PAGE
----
Astronomy: Stars become more hostile to life as the Universe ages

Due to the changing composition of newly forming stars, the universe becomes less favorable for the emergence of life as it ages. This is the result of an investigation into the connection between the so-called metallicity of stars and the ability of their planets to build up a protective ozone layer. Stars made of less heavy elements – in astronomy “metals” – emit more life-threatening UV radiation, but this is composed in such a way that dense ozone layers can form. The more heavy elements there are in the stars, the thinner the protective ozone layers.

As the research team from the Max Planck Institutes for Solar System Research and Chemistry and the University of Göttingen now explains, they wanted to find out what connection there is between the composition of stars and the formation of protective ozone layers around their planets. On earth, this combination of three oxygen atoms protects all life from cell-damaging UV radiation. Such a shell in the atmosphere is therefore considered an important prerequisite for the emergence of complex life.

Visualization of the finding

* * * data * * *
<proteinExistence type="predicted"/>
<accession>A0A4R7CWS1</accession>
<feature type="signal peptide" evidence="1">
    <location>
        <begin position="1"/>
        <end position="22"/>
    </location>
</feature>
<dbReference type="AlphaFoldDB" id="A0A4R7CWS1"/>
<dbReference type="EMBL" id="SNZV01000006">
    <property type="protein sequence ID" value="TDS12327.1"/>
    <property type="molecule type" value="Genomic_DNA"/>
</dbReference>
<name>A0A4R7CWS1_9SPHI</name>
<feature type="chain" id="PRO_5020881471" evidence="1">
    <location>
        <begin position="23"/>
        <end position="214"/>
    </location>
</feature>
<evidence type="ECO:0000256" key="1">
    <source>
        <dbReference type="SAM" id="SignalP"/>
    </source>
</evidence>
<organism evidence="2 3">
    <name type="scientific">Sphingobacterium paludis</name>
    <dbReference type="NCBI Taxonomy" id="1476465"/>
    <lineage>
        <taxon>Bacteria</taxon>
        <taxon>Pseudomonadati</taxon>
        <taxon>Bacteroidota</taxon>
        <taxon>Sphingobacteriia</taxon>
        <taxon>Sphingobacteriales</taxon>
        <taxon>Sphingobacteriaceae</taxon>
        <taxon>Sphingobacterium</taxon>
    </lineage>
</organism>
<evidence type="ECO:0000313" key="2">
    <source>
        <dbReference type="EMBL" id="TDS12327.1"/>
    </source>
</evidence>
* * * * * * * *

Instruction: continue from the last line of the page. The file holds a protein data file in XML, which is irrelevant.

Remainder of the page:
(Image: MPS/

At the same time, the team explains that ultraviolet radiation in combination with oxygen can both destroy ozone (long-wave UV-B radiation) and create it (short-wave UV-C radiation). According to the study presented here, it is precisely the ratio of these two variants to one another that depends on the metallicity of the stars, i.e. the content of heavy elements. In the case of stars with relatively few heavy elements (“metal-poor”), UV-C radiation predominates, which is why they are likely to create a dense ozone layer on planets. In the case of metal-rich stars, this protective shell is “significantly poorer”.

The main aim of the research group was to determine which stars would be particularly worthwhile in the search for extraterrestrial life. She did that, but at the same time made a far-reaching discovery. Because the heavy elements (in astronomy, all elements except hydrogen and helium are “metals”) are formed inside dying stars, and each generation therefore exhibits higher metallicity, the universe becomes more hostile to life. At the moment, however, the search is not hopeless, after all we know of a star that “accommodates complex and interesting life forms on at least one of its planets”. The entire work has been published in the journal Nature Communications.


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